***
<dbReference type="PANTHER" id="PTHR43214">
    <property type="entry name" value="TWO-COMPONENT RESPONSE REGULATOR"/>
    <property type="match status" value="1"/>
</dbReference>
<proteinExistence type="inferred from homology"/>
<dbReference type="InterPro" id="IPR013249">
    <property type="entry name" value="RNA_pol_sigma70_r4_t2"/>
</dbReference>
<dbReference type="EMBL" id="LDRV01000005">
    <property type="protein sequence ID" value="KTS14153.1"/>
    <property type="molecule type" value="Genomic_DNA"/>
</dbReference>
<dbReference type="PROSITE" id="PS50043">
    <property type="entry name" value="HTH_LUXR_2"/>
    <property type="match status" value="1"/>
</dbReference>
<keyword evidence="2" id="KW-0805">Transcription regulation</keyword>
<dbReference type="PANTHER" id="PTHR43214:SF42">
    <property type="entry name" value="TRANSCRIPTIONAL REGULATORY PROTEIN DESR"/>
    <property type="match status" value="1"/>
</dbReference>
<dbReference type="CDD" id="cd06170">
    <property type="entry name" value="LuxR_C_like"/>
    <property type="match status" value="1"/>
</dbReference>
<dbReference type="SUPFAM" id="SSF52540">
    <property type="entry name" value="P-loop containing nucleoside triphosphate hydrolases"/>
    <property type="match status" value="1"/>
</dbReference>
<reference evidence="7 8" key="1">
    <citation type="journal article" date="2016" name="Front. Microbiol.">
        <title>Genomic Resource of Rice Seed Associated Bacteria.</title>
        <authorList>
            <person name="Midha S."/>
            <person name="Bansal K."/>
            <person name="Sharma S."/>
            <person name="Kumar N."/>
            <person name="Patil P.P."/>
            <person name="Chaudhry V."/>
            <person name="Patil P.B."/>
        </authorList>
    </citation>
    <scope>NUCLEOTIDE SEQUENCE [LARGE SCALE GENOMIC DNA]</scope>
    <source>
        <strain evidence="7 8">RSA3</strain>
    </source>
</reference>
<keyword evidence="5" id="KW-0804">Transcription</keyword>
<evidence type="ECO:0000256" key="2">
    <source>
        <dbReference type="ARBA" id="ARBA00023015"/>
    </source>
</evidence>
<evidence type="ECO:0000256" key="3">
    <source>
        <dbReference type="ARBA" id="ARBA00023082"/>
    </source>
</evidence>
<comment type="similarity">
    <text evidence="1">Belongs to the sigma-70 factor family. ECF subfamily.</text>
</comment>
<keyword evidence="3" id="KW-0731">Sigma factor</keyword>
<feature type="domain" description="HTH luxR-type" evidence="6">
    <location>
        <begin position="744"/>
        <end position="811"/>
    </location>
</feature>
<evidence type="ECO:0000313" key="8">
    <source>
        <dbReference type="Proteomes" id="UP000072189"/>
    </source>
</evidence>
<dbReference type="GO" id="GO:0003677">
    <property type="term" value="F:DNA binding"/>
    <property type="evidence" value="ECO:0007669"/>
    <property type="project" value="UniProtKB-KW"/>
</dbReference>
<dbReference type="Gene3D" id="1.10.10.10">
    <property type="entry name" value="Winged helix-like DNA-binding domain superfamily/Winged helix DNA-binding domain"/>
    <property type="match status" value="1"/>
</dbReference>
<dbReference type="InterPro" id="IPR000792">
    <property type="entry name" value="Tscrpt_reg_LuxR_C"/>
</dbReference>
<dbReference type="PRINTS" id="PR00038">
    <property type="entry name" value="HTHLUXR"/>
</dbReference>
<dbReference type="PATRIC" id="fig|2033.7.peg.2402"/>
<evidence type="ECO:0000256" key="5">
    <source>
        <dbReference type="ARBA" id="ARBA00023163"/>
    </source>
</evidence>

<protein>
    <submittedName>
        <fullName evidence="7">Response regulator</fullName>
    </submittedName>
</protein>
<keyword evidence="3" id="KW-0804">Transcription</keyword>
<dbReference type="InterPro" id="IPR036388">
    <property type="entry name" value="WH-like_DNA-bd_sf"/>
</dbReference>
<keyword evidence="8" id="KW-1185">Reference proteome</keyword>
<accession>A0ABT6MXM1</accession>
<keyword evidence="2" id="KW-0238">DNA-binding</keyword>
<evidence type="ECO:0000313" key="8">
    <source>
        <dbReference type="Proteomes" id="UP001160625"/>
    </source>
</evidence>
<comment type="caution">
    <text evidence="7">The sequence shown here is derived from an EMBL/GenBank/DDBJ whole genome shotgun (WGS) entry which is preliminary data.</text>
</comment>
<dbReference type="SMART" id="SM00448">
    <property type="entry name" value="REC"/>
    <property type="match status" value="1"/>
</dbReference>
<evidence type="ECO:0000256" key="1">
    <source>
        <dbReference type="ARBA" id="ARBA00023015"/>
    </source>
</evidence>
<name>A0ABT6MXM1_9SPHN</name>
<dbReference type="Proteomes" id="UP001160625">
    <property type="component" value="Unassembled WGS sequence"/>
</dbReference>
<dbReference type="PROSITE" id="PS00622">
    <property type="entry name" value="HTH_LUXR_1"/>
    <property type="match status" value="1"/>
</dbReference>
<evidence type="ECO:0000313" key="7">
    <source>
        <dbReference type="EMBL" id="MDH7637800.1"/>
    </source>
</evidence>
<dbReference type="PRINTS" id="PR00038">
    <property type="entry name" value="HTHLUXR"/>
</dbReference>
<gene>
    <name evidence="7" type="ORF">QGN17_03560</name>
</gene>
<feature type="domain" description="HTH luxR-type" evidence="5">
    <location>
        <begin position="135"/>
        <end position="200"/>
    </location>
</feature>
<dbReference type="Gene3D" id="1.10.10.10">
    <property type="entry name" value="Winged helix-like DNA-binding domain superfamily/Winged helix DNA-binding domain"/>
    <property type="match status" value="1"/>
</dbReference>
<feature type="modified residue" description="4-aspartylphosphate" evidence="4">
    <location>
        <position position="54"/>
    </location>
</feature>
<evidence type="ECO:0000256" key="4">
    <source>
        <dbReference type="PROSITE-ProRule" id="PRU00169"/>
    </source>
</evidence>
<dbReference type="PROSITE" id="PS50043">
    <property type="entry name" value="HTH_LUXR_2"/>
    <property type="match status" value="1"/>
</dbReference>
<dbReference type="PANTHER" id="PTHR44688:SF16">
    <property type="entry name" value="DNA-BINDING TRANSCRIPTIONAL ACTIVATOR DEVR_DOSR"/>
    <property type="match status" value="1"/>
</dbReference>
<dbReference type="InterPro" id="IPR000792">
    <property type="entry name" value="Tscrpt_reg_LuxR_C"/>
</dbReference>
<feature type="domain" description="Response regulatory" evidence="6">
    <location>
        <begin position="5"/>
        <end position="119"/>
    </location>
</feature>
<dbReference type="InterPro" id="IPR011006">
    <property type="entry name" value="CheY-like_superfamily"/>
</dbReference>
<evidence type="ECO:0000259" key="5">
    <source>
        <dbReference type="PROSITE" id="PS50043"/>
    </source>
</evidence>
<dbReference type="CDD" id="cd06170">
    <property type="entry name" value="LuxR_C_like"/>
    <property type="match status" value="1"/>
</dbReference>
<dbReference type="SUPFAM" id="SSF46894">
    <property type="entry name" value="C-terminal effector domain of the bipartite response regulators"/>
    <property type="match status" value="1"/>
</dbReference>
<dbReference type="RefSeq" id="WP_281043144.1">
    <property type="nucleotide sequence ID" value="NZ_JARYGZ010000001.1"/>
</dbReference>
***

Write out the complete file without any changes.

<dbReference type="PANTHER" id="PTHR43214">
    <property type="entry name" value="TWO-COMPONENT RESPONSE REGULATOR"/>
    <property type="match status" value="1"/>
</dbReference>
<proteinExistence type="inferred from homology"/>
<dbReference type="InterPro" id="IPR013249">
    <property type="entry name" value="RNA_pol_sigma70_r4_t2"/>
</dbReference>
<dbReference type="EMBL" id="LDRV01000005">
    <property type="protein sequence ID" value="KTS14153.1"/>
    <property type="molecule type" value="Genomic_DNA"/>
</dbReference>
<dbReference type="PROSITE" id="PS50043">
    <property type="entry name" value="HTH_LUXR_2"/>
    <property type="match status" value="1"/>
</dbReference>
<keyword evidence="2" id="KW-0805">Transcription regulation</keyword>
<dbReference type="PANTHER" id="PTHR43214:SF42">
    <property type="entry name" value="TRANSCRIPTIONAL REGULATORY PROTEIN DESR"/>
    <property type="match status" value="1"/>
</dbReference>
<dbReference type="CDD" id="cd06170">
    <property type="entry name" value="LuxR_C_like"/>
    <property type="match status" value="1"/>
</dbReference>
<dbReference type="SUPFAM" id="SSF52540">
    <property type="entry name" value="P-loop containing nucleoside triphosphate hydrolases"/>
    <property type="match status" value="1"/>
</dbReference>
<reference evidence="7 8" key="1">
    <citation type="journal article" date="2016" name="Front. Microbiol.">
        <title>Genomic Resource of Rice Seed Associated Bacteria.</title>
        <authorList>
            <person name="Midha S."/>
            <person name="Bansal K."/>
            <person name="Sharma S."/>
            <person name="Kumar N."/>
            <person name="Patil P.P."/>
            <person name="Chaudhry V."/>
            <person name="Patil P.B."/>
        </authorList>
    </citation>
    <scope>NUCLEOTIDE SEQUENCE [LARGE SCALE GENOMIC DNA]</scope>
    <source>
        <strain evidence="7 8">RSA3</strain>
    </source>
</reference>
<keyword evidence="5" id="KW-0804">Transcription</keyword>
<evidence type="ECO:0000256" key="2">
    <source>
        <dbReference type="ARBA" id="ARBA00023015"/>
    </source>
</evidence>
<evidence type="ECO:0000256" key="3">
    <source>
        <dbReference type="ARBA" id="ARBA00023082"/>
    </source>
</evidence>
<comment type="similarity">
    <text evidence="1">Belongs to the sigma-70 factor family. ECF subfamily.</text>
</comment>
<keyword evidence="3" id="KW-0731">Sigma factor</keyword>
<feature type="domain" description="HTH luxR-type" evidence="6">
    <location>
        <begin position="744"/>
        <end position="811"/>
    </location>
</feature>
<evidence type="ECO:0000313" key="8">
    <source>
        <dbReference type="Proteomes" id="UP000072189"/>
    </source>
</evidence>
<dbReference type="GO" id="GO:0003677">
    <property type="term" value="F:DNA binding"/>
    <property type="evidence" value="ECO:0007669"/>
    <property type="project" value="UniProtKB-KW"/>
</dbReference>
<dbReference type="Gene3D" id="1.10.10.10">
    <property type="entry name" value="Winged helix-like DNA-binding domain superfamily/Winged helix DNA-binding domain"/>
    <property type="match status" value="1"/>
</dbReference>
<dbReference type="InterPro" id="IPR000792">
    <property type="entry name" value="Tscrpt_reg_LuxR_C"/>
</dbReference>
<dbReference type="PRINTS" id="PR00038">
    <property type="entry name" value="HTHLUXR"/>
</dbReference>
<dbReference type="PATRIC" id="fig|2033.7.peg.2402"/>
<evidence type="ECO:0000256" key="5">
    <source>
        <dbReference type="ARBA" id="ARBA00023163"/>
    </source>
</evidence>

<protein>
    <submittedName>
        <fullName evidence="7">Response regulator</fullName>
    </submittedName>
</protein>
<keyword evidence="3" id="KW-0804">Transcription</keyword>
<dbReference type="InterPro" id="IPR036388">
    <property type="entry name" value="WH-like_DNA-bd_sf"/>
</dbReference>
<keyword evidence="8" id="KW-1185">Reference proteome</keyword>
<accession>A0ABT6MXM1</accession>
<keyword evidence="2" id="KW-0238">DNA-binding</keyword>
<evidence type="ECO:0000313" key="8">
    <source>
        <dbReference type="Proteomes" id="UP001160625"/>
    </source>
</evidence>
<comment type="caution">
    <text evidence="7">The sequence shown here is derived from an EMBL/GenBank/DDBJ whole genome shotgun (WGS) entry which is preliminary data.</text>
</comment>
<dbReference type="SMART" id="SM00448">
    <property type="entry name" value="REC"/>
    <property type="match status" value="1"/>
</dbReference>
<evidence type="ECO:0000256" key="1">
    <source>
        <dbReference type="ARBA" id="ARBA00023015"/>
    </source>
</evidence>
<name>A0ABT6MXM1_9SPHN</name>
<dbReference type="Proteomes" id="UP001160625">
    <property type="component" value="Unassembled WGS sequence"/>
</dbReference>
<dbReference type="PROSITE" id="PS00622">
    <property type="entry name" value="HTH_LUXR_1"/>
    <property type="match status" value="1"/>
</dbReference>
<evidence type="ECO:0000313" key="7">
    <source>
        <dbReference type="EMBL" id="MDH7637800.1"/>
    </source>
</evidence>
<dbReference type="PRINTS" id="PR00038">
    <property type="entry name" value="HTHLUXR"/>
</dbReference>
<gene>
    <name evidence="7" type="ORF">QGN17_03560</name>
</gene>
<feature type="domain" description="HTH luxR-type" evidence="5">
    <location>
        <begin position="135"/>
        <end position="200"/>
    </location>
</feature>
<dbReference type="Gene3D" id="1.10.10.10">
    <property type="entry name" value="Winged helix-like DNA-binding domain superfamily/Winged helix DNA-binding domain"/>
    <property type="match status" value="1"/>
</dbReference>
<feature type="modified residue" description="4-aspartylphosphate" evidence="4">
    <location>
        <position position="54"/>
    </location>
</feature>
<evidence type="ECO:0000256" key="4">
    <source>
        <dbReference type="PROSITE-ProRule" id="PRU00169"/>
    </source>
</evidence>
<dbReference type="PROSITE" id="PS50043">
    <property type="entry name" value="HTH_LUXR_2"/>
    <property type="match status" value="1"/>
</dbReference>
<dbReference type="PANTHER" id="PTHR44688:SF16">
    <property type="entry name" value="DNA-BINDING TRANSCRIPTIONAL ACTIVATOR DEVR_DOSR"/>
    <property type="match status" value="1"/>
</dbReference>
<dbReference type="InterPro" id="IPR000792">
    <property type="entry name" value="Tscrpt_reg_LuxR_C"/>
</dbReference>
<feature type="domain" description="Response regulatory" evidence="6">
    <location>
        <begin position="5"/>
        <end position="119"/>
    </location>
</feature>
<dbReference type="InterPro" id="IPR011006">
    <property type="entry name" value="CheY-like_superfamily"/>
</dbReference>
<evidence type="ECO:0000259" key="5">
    <source>
        <dbReference type="PROSITE" id="PS50043"/>
    </source>
</evidence>
<dbReference type="CDD" id="cd06170">
    <property type="entry name" value="LuxR_C_like"/>
    <property type="match status" value="1"/>
</dbReference>
<dbReference type="SUPFAM" id="SSF46894">
    <property type="entry name" value="C-terminal effector domain of the bipartite response regulators"/>
    <property type="match status" value="1"/>
</dbReference>
<dbReference type="RefSeq" id="WP_281043144.1">
    <property type="nucleotide sequence ID" value="NZ_JARYGZ010000001.1"/>
</dbReference>